Monday, June 1, 2009

Why Is There An Increase In Youth Unemployment In UK?

If one generally thinks that the current ‘Great Recession’ in UK hit all those who are in the working age group equally, then think again. It is actually those youth between 18-24 years old who are the worst hit. The recent statistic shows that youth unemployment is escalating more than proportionate compared to adult or the middle age workers

In the year to March 2009, unemployment rates for 18-24 years old already increased by 4% to 16.1% and are poised to rise further by the end of the year. The near future will be very bleak for those graduates or fresh school leaver as nearly half of UK firms surveyed, expressed no interest in headhunting

Having said so, the problem of young people unemployed in UK is not any new issue. It has been there since early 2000s. Despite combating youth unemployment is one of Labour’s core policies, nevertheless it is quite futile and many of the programs are failure. This is because, in years of robust growth the unemployment rate did not fall
Why persist?

(1) Low qualification. Every year, quite a sizeable number of students who leave school or college without at least completing their upper secondary such as A-Levels. Statistically, after a year of job hunting, less than half of them were employed. Basically it makes economics and business sense for firms to have preference over those who are more qualified. Well educated employees are generally perceived to be more independent at workplace, fast learner and able to understand complex instructions

(2) Lack of experience. Experience positively correlates with productivity. This is very true especially in jobs that requite mental skills. Those with more years serving the society are perceived as more efficient. Although paying them a higher salary, the costs will be eventually widely spread out. So, costs per unit of task will be quite low, compared to new inexperience school leavers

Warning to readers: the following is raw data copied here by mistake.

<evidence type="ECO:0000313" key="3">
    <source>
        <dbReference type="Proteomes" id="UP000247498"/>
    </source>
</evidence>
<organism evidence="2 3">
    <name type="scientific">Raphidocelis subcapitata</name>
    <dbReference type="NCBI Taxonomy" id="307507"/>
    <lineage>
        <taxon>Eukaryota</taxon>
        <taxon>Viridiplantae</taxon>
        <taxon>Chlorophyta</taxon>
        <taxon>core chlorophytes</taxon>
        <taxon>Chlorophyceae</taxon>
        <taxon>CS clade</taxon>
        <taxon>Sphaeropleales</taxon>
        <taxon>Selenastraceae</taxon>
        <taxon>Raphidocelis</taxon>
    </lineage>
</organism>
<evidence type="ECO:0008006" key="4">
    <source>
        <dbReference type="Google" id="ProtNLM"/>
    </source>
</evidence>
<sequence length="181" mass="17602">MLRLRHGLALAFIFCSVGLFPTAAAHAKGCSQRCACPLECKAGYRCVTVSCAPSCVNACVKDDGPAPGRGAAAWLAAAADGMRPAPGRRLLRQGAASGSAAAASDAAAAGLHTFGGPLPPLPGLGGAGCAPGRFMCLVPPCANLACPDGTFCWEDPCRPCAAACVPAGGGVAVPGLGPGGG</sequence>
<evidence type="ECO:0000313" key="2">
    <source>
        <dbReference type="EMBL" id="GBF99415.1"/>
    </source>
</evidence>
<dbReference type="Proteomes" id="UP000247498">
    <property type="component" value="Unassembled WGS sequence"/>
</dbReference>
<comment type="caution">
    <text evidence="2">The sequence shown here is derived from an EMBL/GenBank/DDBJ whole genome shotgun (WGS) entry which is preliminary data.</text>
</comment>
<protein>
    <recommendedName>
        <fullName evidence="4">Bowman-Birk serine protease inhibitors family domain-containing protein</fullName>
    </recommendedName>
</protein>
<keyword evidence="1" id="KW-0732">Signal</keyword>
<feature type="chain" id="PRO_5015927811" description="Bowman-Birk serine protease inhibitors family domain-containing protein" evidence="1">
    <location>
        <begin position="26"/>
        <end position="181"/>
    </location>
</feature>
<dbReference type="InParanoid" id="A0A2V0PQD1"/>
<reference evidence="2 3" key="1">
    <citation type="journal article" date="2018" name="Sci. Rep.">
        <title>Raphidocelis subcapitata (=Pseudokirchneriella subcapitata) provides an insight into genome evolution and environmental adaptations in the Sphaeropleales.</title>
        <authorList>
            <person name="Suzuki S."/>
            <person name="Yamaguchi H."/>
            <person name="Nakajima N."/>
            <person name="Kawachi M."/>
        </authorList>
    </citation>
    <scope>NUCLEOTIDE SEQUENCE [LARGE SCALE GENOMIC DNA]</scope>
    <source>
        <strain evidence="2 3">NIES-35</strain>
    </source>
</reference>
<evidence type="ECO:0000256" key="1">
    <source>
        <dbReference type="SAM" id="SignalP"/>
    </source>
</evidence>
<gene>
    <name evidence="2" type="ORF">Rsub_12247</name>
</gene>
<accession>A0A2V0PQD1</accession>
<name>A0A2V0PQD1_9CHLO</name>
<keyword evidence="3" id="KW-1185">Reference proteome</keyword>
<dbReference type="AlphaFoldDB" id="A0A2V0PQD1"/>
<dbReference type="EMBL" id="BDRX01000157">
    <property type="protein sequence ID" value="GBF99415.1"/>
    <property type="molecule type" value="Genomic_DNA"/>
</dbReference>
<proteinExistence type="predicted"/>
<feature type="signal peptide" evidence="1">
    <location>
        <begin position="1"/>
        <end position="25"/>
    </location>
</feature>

(3) Training costs. Most firms feel that providing training to younger inexperience workers is a waste of time and money. They may also think that some parts of production process will be affected while waiting these young people to gain on-the-job experience. In fact, they prefer to free ride on workers who already got training in their previous jobs

(4) Generous benefits. Many feel that young unemployment is partly due to the high unemployment benefits which actually put them in a comfort zone rather than pressuring them to look for jobs. This is a classic case of frictional unemployment, but could be a worse one as young people may take longer duration to land on a suitable job. It should be reduced or adjusted in accordance with how many years one has been working or paying national insurance
(5) National minimum wage. Under the National Minimum Wage Act 1998, this policy came into effect on 1st April 1999. Its core purpose is to provide those people with low income a better living and also to encourage unemployed to take up jobs. However, some employers feel that young workers ‘don’t deserve’ this scheme. They argue that early working years are to accumulate useful experience. As such, forcing them to provide minimum wage just means raising production costs unnecessarily

(6) Revamping operation. In any typical organisation, younger workers are often viewed as least valuable. As such they will be the first to go shall the firm decides to restructure the whole operation in period of recession or mergers. It follows the principle of LIFO-last in first out

(7) Hysteresis. This theory advocates that if someone is out of job for quite some time, he or she may find greater difficulty to enter the job market in the future. It is not difficult to see why. A bleak gap of two years on a CV looks bad at any age, but straight out of school, a young person can be branded as unemployable. Equally, a pile of rejection letters is good enough to damage one’s self-esteem particularly when this young workforce does not have past working experience to keep them going. Some may choose to quit altogether while some may engage in immoral activities. This will not only cause hardship in finding a job, but jump start a cycle of deprivation that are difficult to break or expensive to fix

(8) Experimental years. Arguably, younger people tend to have higher tendency to voluntarily quit their jobs than older workers. Their initial experience in labour market is likely to contain some elements of ‘shopping around’, before landing on a job which they find most appropriate. Besides, their opportunity cost of doing so is low. They are less likely to ‘need’ a job to support a family

(9) Crowding out. This could be a mix blessing from the enlargement of EU. With influx of foreign workers especially from Eastern European, local jobs have been crowded out. Firms are more willing to hire them since they are willing to take on low paid jobs & also their working attitude is much better. Also most of those menial jobs which are previously filled by unskilled young British workers are now occupied by them

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